NOTE: This webinar has been postponed. Watch this blog for an update on the new date and time.The HHS Center for Faith-based and Neighborhood Partnerships (Partnership Center) and the Office of HIV/AIDS and Infectious Disease Policy (OHAIDP) are co-sponsoring a webinar before the open enrollment period for 2016 coverage from the Health Insurance Marketplace closes on January 31st. The purpose of the webinar is to discuss the importance of enrolling in health coverage for people with chronic viral hepatitis. Additionally, a new resource for faith-based groups, the Health Ministers Guide to Viral Hepatitis: The Silent Epidemic, will be released. The webinar will be held on Thursday, January 28, 2016 from 11:30 AM-12:30 PM (ET).CDC estimates that 3.5-5.3 million people are living with viral hepatitis. Viral hepatitis is a leading cause of liver cancer in the U.S., and in 2013, more people died of hepatitis C than all 60 other infectious diseases reported to the Centers for Disease Control and Prevention (CDC) combined. These outcomes are preventable if people are aware of their status and take action. However, an estimated 65-75% of people with chronic viral hepatitis do not know that they have the virus, placing them at greater risk for severe, even fatal, complications from the disease and increasing the likelihood that they will spread the virus to others.
The Action Plan for the Prevention, Care and Treatment of Viral Hepatitis(Action Plan) details steps the federal government is taking to educate communities about the benefits of viral hepatitis prevention, care, and treatment in response to this major public health problem. It also highlights opportunities for non-federal stakeholders to take action. Faith leaders are uniquely positioned to reach communities disproportionately impacted by viral hepatitis, increase awareness about viral hepatitis, and encourage people to obtain health insurance so that they can get tested and treated for viral hepatitis, if needed, and reduce the risk of passing the infection to others.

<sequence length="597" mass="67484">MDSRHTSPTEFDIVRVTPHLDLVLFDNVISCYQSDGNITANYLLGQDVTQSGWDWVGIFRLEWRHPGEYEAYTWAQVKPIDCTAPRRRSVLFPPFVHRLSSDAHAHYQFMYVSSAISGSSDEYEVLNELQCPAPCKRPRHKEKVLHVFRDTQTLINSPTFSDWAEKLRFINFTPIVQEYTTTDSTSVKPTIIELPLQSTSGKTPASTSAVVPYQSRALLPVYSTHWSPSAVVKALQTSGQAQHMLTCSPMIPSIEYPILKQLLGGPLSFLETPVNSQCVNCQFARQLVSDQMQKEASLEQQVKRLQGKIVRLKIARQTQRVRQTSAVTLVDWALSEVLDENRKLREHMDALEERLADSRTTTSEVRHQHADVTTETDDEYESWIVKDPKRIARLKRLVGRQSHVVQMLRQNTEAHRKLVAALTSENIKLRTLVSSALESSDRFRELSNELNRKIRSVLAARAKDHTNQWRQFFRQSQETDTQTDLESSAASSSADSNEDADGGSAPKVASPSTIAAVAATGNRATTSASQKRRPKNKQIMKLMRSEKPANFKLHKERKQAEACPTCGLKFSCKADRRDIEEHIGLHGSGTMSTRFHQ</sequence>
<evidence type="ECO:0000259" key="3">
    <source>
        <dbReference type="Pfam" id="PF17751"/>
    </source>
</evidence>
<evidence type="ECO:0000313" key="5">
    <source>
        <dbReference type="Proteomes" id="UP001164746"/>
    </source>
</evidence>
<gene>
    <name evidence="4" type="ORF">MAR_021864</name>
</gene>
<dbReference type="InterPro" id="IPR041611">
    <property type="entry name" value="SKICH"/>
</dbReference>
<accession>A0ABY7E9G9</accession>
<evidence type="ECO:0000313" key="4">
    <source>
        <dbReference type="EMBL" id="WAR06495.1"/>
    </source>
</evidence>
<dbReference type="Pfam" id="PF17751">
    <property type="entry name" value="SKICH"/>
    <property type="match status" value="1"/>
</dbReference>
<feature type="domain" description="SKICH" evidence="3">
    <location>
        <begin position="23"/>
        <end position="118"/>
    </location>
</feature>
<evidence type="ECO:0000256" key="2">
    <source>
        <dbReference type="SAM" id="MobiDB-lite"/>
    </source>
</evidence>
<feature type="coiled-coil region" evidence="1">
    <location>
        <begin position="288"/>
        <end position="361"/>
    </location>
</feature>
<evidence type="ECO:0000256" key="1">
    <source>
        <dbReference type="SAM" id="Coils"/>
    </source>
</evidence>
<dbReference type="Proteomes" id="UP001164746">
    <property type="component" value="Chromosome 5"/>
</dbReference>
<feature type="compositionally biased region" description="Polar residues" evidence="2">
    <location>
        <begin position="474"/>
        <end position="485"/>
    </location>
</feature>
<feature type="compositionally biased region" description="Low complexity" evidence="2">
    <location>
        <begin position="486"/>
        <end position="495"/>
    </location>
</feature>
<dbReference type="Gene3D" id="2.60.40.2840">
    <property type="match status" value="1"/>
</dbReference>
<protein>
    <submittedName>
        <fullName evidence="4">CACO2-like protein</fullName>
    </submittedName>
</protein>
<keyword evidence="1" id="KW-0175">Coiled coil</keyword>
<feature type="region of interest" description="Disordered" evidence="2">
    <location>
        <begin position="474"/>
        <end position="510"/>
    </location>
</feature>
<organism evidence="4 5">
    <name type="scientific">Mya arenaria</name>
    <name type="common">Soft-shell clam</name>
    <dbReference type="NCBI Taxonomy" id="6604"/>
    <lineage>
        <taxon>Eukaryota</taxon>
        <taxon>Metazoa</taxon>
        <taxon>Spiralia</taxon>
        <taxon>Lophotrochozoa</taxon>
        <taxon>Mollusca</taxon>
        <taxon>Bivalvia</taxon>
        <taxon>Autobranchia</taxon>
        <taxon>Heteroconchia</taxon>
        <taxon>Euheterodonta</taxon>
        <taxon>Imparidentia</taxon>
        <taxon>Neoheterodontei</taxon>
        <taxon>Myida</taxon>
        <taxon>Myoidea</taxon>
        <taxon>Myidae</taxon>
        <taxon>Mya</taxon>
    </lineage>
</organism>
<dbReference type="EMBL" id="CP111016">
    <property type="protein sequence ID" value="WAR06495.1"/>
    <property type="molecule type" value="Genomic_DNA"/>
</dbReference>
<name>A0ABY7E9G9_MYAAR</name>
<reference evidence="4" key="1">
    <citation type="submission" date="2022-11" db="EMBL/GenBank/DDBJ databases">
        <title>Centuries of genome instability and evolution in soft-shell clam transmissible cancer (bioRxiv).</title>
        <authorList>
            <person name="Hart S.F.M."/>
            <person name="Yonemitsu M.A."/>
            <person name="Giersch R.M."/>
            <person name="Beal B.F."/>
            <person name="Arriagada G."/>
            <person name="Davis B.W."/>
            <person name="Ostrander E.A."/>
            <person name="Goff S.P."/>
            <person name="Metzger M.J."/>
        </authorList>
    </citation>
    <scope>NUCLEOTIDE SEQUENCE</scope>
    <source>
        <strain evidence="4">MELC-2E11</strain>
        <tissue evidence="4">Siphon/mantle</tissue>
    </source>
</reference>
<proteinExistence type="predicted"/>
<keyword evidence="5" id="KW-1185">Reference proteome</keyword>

Webinar presenters will highlight the new Health Ministers Guide to Viral Hepatitis and how faith leaders and other individuals can help to achieve the goals of the national Viral Hepatitis Action Plan. Presenters will discuss opportunities for communities of faith to participate in May’s observances of Hepatitis Awareness Month and Hepatitis Testing Day, and describe existing free educational tools and other resources available to support such participation.
“Given the relatively low rates of public awareness about hepatitis B and hepatitis C generally and the high rates of undiagnosed infections in the U.S., we need partners from all sectors of society, including faith communities, to lend support to education efforts,” remarked Richard Wolitski, Ph.D., Acting Director of OHAIDP. “Faith communities can be effective educators and messengers to many communities disproportionately impacted by viral hepatitis, including Asian Americans and Pacific Islanders, African Americans, African immigrants, “baby boomers” of all races and ethnicities, and others. We hope that by sharing these new tools and the latest information we can support health ministers and other faith leaders in their work to help defeat the silent epidemic of viral hepatitis.”
Presenters will include:
- Kimberly Konkel, MSW, Associate Director for Health, The HHS Partnership Center
- Corinna Dan, RN, MPH, Viral Hepatitis Policy Advisor, OHAIDP
- Michelle Moses-Eisenstein, MPH, Public Health Analyst, OHAIDP
- Cary L. Goodman, Executive Administrator & Program Coordinator, the Balm in Gilead
- Ivonne Fuller Cameron, MPH, NRPP, President & CEO, Hepatitis Foundation International (HFI)
- Mollie Jackson Woodson, HFI’s Patient Ambassador
- What viral hepatitis preventive services are covered through Marketplace health plans and many other plans without co-pays or co-insurance.
- Updated viral hepatitis testing and vaccination recommendations and treatment advances.
- Key viral hepatitis prevention opportunities, challenges, and strategies for faith communities and health ministers.